So okay, that’s the objective. How are you actually going to deliver that though? Because there are clearly stakeholders that have to sign off on big developments. Are you going to remove some of them from the process by, as you say, reducing duplication?

ALAN TUDGE:

Well part of it is reducing the duplication so that if you’re doing a project you don’t have to put exactly the same information to the State Government as you would to the Federal Government for example and have a one-stop-shop for environmental approvals. We’re working through all of these things but it absolutely is an issue. In fact, the Western Australian Premier was just raising this with me the other day.

HAMISH MACDONALD:

No, no question it’s an issue. We’ve heard that on the program.

ALAN TUDGE:

We want to make this more efficient without reducing the standards.

HAMISH MACDONALD:

But this is with respect Minister, this is a specific question about your proposed solution. Clearly digitising the process itself is not going to necessarily cut 18 months off an approval process. What are you doing to the process itself to make it easier for these projects to get up?

ALAN TUDGE:

Well that’s what we’re going to be working through to get this job done correctly.

HAMISH MACDONALD:

So you don’t know yet?

ALAN TUDGE:

Now, we have in part. Reducing some of the duplication. Well the Prime Minister signalled last night the direction which we are heading and the very firm intent to reduce the time taken for environmental approvals and we’ll work through methodically that process to reach that end in consultation with the State Governments as well who also have a great interest in doing this as, as I said, I was literally discussing yesterday with the Western Australian Premier this precise issue. No one wants to reduce the standards but everybody wants to make the process more efficient.

HAMISH MACDONALD:

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With respect Minister, that response sounds pretty vague. I mean, there will be people this morning wanting to understand what reducing duplication actually looks like in practice. Are you saying you’ve announced this without actually thinking through the specific changes?

ALAN TUDGE:

The work is ongoing here but the overall direction has been announced by the Prime Minister last night. Some work has already been done but there’s more work to go in this direction.

HAMISH MACDONALD:

So could you offer any certainty or guarantee to people concerned about this announcement that there will be no reduction in the threshold around environmental approvals as a result of these changes?

ALAN TUDGE:

Well the overall objective here is to make the process more efficient, to make it more timely, to reduce the duplication so that projects can get underway more quickly. That’s the objective as I’ve said now a couple of times.

HAMISH MACDONALD:

Yes. Is that one of the talking points this morning Minister?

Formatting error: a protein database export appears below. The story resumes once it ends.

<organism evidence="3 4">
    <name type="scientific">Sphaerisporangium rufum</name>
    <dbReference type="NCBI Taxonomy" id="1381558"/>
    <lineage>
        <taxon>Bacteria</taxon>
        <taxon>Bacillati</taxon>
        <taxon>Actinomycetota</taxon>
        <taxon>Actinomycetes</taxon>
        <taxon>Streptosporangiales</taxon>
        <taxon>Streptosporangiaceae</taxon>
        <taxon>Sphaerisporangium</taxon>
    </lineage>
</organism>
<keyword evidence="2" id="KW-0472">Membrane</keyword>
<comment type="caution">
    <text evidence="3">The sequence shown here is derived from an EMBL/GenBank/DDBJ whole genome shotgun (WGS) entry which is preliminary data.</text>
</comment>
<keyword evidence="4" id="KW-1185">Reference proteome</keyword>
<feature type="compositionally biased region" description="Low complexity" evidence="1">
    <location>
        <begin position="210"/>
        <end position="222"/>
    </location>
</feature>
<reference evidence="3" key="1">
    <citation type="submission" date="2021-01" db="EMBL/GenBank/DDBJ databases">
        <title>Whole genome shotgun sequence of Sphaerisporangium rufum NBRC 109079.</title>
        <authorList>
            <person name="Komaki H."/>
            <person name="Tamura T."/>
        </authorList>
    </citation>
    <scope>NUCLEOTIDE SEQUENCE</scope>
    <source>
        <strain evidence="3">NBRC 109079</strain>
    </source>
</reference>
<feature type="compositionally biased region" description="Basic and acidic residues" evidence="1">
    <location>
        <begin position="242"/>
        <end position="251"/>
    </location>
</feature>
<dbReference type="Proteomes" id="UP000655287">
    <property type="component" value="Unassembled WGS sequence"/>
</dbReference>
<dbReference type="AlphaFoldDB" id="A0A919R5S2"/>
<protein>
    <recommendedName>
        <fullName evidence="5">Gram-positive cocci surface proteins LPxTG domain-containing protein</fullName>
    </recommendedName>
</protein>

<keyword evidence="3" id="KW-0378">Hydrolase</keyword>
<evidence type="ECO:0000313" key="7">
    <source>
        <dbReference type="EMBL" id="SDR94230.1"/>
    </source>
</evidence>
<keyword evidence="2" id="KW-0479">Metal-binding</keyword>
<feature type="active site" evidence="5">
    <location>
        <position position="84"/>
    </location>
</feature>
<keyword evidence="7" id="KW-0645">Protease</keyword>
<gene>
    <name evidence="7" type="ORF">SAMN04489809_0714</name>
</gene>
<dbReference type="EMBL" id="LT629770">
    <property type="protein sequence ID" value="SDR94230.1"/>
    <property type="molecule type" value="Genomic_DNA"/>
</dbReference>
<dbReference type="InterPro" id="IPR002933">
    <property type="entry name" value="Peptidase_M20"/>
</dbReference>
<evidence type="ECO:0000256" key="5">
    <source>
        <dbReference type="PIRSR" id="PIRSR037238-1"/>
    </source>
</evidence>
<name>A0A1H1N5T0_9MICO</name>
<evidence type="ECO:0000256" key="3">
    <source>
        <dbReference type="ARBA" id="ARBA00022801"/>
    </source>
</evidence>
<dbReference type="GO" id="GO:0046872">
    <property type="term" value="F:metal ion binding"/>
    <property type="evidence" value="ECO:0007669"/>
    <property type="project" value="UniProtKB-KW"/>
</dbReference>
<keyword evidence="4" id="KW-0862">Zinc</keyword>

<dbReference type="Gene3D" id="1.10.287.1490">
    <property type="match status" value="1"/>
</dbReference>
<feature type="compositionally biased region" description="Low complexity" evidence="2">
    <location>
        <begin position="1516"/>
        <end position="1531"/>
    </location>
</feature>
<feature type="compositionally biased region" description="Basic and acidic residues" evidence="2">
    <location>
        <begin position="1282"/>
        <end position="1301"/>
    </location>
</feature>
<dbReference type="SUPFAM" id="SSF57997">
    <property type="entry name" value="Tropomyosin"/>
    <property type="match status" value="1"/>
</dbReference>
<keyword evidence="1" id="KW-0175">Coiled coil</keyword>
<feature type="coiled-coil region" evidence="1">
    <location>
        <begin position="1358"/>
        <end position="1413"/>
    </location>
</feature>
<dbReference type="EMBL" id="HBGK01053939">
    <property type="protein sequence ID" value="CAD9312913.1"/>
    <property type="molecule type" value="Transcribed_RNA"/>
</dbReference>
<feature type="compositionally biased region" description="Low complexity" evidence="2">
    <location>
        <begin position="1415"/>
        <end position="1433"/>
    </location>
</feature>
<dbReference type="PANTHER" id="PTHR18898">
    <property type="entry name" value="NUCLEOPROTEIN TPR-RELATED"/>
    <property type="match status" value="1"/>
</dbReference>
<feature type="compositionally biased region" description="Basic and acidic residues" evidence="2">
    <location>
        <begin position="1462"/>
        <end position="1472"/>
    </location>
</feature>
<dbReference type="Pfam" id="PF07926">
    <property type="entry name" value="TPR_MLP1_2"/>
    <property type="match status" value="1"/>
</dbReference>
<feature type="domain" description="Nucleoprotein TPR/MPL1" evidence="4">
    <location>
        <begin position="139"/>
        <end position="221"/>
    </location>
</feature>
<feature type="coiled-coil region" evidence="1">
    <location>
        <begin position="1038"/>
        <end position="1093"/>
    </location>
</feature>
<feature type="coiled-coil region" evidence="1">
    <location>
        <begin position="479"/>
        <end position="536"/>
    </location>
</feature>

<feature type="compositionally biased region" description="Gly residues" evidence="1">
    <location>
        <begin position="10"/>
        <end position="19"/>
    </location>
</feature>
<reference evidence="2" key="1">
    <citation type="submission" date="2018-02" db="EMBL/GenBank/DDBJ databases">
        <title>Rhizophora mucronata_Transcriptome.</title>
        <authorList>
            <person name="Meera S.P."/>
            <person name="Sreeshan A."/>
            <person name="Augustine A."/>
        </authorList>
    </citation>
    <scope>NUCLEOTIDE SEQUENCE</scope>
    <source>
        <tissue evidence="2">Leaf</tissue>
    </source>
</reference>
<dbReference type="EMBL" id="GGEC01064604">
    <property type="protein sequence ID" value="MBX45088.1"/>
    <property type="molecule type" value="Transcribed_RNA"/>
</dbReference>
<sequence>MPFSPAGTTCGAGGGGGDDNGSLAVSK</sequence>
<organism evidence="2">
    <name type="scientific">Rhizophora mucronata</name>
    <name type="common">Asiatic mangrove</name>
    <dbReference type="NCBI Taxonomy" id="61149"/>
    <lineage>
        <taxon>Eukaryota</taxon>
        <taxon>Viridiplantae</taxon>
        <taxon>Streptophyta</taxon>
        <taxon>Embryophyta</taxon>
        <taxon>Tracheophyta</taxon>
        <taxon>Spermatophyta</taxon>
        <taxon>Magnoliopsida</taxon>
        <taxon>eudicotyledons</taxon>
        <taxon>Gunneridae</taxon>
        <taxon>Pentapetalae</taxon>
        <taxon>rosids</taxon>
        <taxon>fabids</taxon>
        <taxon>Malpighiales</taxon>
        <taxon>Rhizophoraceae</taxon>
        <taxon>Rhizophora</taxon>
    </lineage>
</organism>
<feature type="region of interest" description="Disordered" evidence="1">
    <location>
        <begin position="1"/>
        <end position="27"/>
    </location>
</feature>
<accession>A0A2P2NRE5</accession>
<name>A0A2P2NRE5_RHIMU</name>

ALAN TUDGE:

You can make the process more efficient.

HAMISH MACDONALD:

You just keep repeating the same thing and I’m trying to get a little bit of specificity around this because it is a big change.

ALAN TUDGE:

Well it is and the Prime Minister signalled this last night. So I don’t mean to go over the same material, but the Prime Minister signalled very clearly the direction which we’re going. There’s more work to do but it’s very well understood across state governments and inside the Federal Government that we have to make the process more efficient and that we can do so, and that’s the direction which we’re heading.

HAMISH MACDONALD:

Okay. You’re announcing today $570 million for road projects in New South Wales will be fast-tracked. What project?

ALAN TUDGE:

So there's three big ones really. So $200 million the Newell Highway upgrade, there’s some Princes Highway corridor packages as well which are being brought forward, and there's some work done on the Pacific Highway as well. So there's the three of the larger ones and then there’s some smaller things as well.

HAMISH MACDONALD:

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And how quickly will that money flow out the door? How many jobs are we going to see created as a result of that?

ALAN TUDGE:

Yeah, so this money is going to be basically almost immediately. Many of these projects will begin in say the middle of next year, that's when our funding will start to flow. Now I haven’t got a jobs figure on each of those, but we're talking here, across the board, about supporting thousands of additional jobs. As I said, even just yesterday, with the announcements which were made in Western Australia, it was a thousand additional jobs just for six projects. I’m about to do a further announcement today, a sod turn of another $350 million project, which is a further 200 jobs each year. So every single one of these projects delivers jobs and that's a big part of what we're trying to do here. Already we've got thousands of jobs underway with the 130 major projects which are underway as we speak, they are supporting 85,000 jobs. This is more jobs on top of that.

HAMISH MACDONALD: